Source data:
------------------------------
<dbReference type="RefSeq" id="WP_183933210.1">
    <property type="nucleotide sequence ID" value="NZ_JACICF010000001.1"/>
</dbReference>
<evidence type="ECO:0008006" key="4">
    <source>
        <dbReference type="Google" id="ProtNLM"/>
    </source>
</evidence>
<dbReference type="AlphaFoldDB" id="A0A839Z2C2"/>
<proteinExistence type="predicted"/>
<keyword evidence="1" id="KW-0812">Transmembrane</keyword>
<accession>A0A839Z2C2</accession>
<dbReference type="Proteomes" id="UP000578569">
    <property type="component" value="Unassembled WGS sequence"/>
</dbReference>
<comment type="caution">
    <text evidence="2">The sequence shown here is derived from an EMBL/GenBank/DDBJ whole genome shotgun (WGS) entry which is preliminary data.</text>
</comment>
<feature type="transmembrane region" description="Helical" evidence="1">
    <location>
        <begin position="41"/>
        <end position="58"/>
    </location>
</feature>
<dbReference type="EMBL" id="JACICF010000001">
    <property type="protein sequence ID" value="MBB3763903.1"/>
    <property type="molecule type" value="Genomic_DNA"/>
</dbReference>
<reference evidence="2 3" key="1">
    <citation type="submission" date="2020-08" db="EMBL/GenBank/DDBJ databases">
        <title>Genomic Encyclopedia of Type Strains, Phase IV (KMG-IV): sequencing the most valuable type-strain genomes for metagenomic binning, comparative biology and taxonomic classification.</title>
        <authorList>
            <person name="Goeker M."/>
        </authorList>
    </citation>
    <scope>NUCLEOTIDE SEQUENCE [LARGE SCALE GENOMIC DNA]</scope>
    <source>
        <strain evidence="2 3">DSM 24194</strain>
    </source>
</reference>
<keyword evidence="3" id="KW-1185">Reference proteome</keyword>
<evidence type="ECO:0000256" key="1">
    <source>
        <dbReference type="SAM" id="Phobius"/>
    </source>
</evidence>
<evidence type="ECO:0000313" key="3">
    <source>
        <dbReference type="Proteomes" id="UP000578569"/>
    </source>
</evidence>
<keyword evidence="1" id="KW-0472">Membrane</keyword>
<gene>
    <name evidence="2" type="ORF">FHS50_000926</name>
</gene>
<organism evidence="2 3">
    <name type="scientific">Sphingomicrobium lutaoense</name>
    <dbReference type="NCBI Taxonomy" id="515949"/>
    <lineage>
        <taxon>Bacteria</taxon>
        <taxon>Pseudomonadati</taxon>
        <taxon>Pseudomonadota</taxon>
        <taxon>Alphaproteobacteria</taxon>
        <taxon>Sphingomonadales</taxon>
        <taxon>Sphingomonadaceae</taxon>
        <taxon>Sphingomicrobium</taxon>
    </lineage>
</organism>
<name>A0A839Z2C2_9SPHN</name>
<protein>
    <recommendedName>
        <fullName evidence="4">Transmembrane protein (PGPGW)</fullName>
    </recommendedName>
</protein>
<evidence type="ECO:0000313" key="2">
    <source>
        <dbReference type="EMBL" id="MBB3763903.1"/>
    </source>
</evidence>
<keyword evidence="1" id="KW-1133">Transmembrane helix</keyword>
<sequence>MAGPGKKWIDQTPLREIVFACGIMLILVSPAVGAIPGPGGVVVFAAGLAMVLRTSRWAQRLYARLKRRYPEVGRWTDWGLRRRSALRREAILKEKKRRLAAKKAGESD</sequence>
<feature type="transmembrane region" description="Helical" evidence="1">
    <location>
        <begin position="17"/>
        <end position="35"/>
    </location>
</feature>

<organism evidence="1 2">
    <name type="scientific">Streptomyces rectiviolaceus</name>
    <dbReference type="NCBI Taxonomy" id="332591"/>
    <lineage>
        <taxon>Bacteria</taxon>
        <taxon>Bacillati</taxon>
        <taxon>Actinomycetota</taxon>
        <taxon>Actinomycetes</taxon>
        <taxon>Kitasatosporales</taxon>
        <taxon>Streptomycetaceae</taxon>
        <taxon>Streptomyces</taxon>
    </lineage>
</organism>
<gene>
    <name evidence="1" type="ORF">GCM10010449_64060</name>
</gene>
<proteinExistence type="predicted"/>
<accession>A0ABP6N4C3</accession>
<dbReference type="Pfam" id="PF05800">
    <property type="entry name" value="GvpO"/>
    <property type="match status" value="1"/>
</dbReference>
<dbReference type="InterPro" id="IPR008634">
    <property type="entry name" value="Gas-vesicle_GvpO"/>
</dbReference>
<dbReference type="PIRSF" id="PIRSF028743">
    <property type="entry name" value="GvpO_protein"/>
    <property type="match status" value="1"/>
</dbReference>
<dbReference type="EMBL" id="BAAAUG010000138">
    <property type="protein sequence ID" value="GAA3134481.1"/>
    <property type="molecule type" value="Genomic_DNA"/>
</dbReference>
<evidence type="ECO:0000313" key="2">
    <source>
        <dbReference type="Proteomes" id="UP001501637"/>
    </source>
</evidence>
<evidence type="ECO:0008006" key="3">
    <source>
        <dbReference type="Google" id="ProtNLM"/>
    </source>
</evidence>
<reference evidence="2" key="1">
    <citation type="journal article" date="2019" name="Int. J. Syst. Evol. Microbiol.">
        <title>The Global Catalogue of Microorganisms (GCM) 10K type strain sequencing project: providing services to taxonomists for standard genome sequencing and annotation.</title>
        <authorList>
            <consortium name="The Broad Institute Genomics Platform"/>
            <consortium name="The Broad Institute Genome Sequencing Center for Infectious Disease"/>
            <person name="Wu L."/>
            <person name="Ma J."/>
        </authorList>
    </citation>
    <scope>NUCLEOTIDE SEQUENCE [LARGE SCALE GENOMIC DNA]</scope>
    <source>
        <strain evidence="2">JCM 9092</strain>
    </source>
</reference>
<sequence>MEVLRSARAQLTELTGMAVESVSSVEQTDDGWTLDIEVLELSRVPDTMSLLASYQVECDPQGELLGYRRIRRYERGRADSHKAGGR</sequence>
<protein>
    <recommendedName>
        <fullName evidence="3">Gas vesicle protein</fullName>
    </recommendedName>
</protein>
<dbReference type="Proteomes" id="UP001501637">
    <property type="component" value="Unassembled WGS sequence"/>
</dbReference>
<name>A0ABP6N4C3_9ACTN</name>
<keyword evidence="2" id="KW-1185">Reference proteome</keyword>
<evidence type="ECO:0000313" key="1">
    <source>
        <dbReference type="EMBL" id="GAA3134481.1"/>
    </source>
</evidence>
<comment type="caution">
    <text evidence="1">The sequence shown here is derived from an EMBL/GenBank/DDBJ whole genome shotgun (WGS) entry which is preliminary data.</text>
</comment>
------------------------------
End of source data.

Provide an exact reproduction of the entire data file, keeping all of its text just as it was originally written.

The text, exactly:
<dbReference type="RefSeq" id="WP_183933210.1">
    <property type="nucleotide sequence ID" value="NZ_JACICF010000001.1"/>
</dbReference>
<evidence type="ECO:0008006" key="4">
    <source>
        <dbReference type="Google" id="ProtNLM"/>
    </source>
</evidence>
<dbReference type="AlphaFoldDB" id="A0A839Z2C2"/>
<proteinExistence type="predicted"/>
<keyword evidence="1" id="KW-0812">Transmembrane</keyword>
<accession>A0A839Z2C2</accession>
<dbReference type="Proteomes" id="UP000578569">
    <property type="component" value="Unassembled WGS sequence"/>
</dbReference>
<comment type="caution">
    <text evidence="2">The sequence shown here is derived from an EMBL/GenBank/DDBJ whole genome shotgun (WGS) entry which is preliminary data.</text>
</comment>
<feature type="transmembrane region" description="Helical" evidence="1">
    <location>
        <begin position="41"/>
        <end position="58"/>
    </location>
</feature>
<dbReference type="EMBL" id="JACICF010000001">
    <property type="protein sequence ID" value="MBB3763903.1"/>
    <property type="molecule type" value="Genomic_DNA"/>
</dbReference>
<reference evidence="2 3" key="1">
    <citation type="submission" date="2020-08" db="EMBL/GenBank/DDBJ databases">
        <title>Genomic Encyclopedia of Type Strains, Phase IV (KMG-IV): sequencing the most valuable type-strain genomes for metagenomic binning, comparative biology and taxonomic classification.</title>
        <authorList>
            <person name="Goeker M."/>
        </authorList>
    </citation>
    <scope>NUCLEOTIDE SEQUENCE [LARGE SCALE GENOMIC DNA]</scope>
    <source>
        <strain evidence="2 3">DSM 24194</strain>
    </source>
</reference>
<keyword evidence="3" id="KW-1185">Reference proteome</keyword>
<evidence type="ECO:0000256" key="1">
    <source>
        <dbReference type="SAM" id="Phobius"/>
    </source>
</evidence>
<evidence type="ECO:0000313" key="3">
    <source>
        <dbReference type="Proteomes" id="UP000578569"/>
    </source>
</evidence>
<keyword evidence="1" id="KW-0472">Membrane</keyword>
<gene>
    <name evidence="2" type="ORF">FHS50_000926</name>
</gene>
<organism evidence="2 3">
    <name type="scientific">Sphingomicrobium lutaoense</name>
    <dbReference type="NCBI Taxonomy" id="515949"/>
    <lineage>
        <taxon>Bacteria</taxon>
        <taxon>Pseudomonadati</taxon>
        <taxon>Pseudomonadota</taxon>
        <taxon>Alphaproteobacteria</taxon>
        <taxon>Sphingomonadales</taxon>
        <taxon>Sphingomonadaceae</taxon>
        <taxon>Sphingomicrobium</taxon>
    </lineage>
</organism>
<name>A0A839Z2C2_9SPHN</name>
<protein>
    <recommendedName>
        <fullName evidence="4">Transmembrane protein (PGPGW)</fullName>
    </recommendedName>
</protein>
<evidence type="ECO:0000313" key="2">
    <source>
        <dbReference type="EMBL" id="MBB3763903.1"/>
    </source>
</evidence>
<keyword evidence="1" id="KW-1133">Transmembrane helix</keyword>
<sequence>MAGPGKKWIDQTPLREIVFACGIMLILVSPAVGAIPGPGGVVVFAAGLAMVLRTSRWAQRLYARLKRRYPEVGRWTDWGLRRRSALRREAILKEKKRRLAAKKAGESD</sequence>
<feature type="transmembrane region" description="Helical" evidence="1">
    <location>
        <begin position="17"/>
        <end position="35"/>
    </location>
</feature>

<organism evidence="1 2">
    <name type="scientific">Streptomyces rectiviolaceus</name>
    <dbReference type="NCBI Taxonomy" id="332591"/>
    <lineage>
        <taxon>Bacteria</taxon>
        <taxon>Bacillati</taxon>
        <taxon>Actinomycetota</taxon>
        <taxon>Actinomycetes</taxon>
        <taxon>Kitasatosporales</taxon>
        <taxon>Streptomycetaceae</taxon>
        <taxon>Streptomyces</taxon>
    </lineage>
</organism>
<gene>
    <name evidence="1" type="ORF">GCM10010449_64060</name>
</gene>
<proteinExistence type="predicted"/>
<accession>A0ABP6N4C3</accession>
<dbReference type="Pfam" id="PF05800">
    <property type="entry name" value="GvpO"/>
    <property type="match status" value="1"/>
</dbReference>
<dbReference type="InterPro" id="IPR008634">
    <property type="entry name" value="Gas-vesicle_GvpO"/>
</dbReference>
<dbReference type="PIRSF" id="PIRSF028743">
    <property type="entry name" value="GvpO_protein"/>
    <property type="match status" value="1"/>
</dbReference>
<dbReference type="EMBL" id="BAAAUG010000138">
    <property type="protein sequence ID" value="GAA3134481.1"/>
    <property type="molecule type" value="Genomic_DNA"/>
</dbReference>
<evidence type="ECO:0000313" key="2">
    <source>
        <dbReference type="Proteomes" id="UP001501637"/>
    </source>
</evidence>
<evidence type="ECO:0008006" key="3">
    <source>
        <dbReference type="Google" id="ProtNLM"/>
    </source>
</evidence>
<reference evidence="2" key="1">
    <citation type="journal article" date="2019" name="Int. J. Syst. Evol. Microbiol.">
        <title>The Global Catalogue of Microorganisms (GCM) 10K type strain sequencing project: providing services to taxonomists for standard genome sequencing and annotation.</title>
        <authorList>
            <consortium name="The Broad Institute Genomics Platform"/>
            <consortium name="The Broad Institute Genome Sequencing Center for Infectious Disease"/>
            <person name="Wu L."/>
            <person name="Ma J."/>
        </authorList>
    </citation>
    <scope>NUCLEOTIDE SEQUENCE [LARGE SCALE GENOMIC DNA]</scope>
    <source>
        <strain evidence="2">JCM 9092</strain>
    </source>
</reference>
<sequence>MEVLRSARAQLTELTGMAVESVSSVEQTDDGWTLDIEVLELSRVPDTMSLLASYQVECDPQGELLGYRRIRRYERGRADSHKAGGR</sequence>
<protein>
    <recommendedName>
        <fullName evidence="3">Gas vesicle protein</fullName>
    </recommendedName>
</protein>
<dbReference type="Proteomes" id="UP001501637">
    <property type="component" value="Unassembled WGS sequence"/>
</dbReference>
<name>A0ABP6N4C3_9ACTN</name>
<keyword evidence="2" id="KW-1185">Reference proteome</keyword>
<evidence type="ECO:0000313" key="1">
    <source>
        <dbReference type="EMBL" id="GAA3134481.1"/>
    </source>
</evidence>
<comment type="caution">
    <text evidence="1">The sequence shown here is derived from an EMBL/GenBank/DDBJ whole genome shotgun (WGS) entry which is preliminary data.</text>
</comment>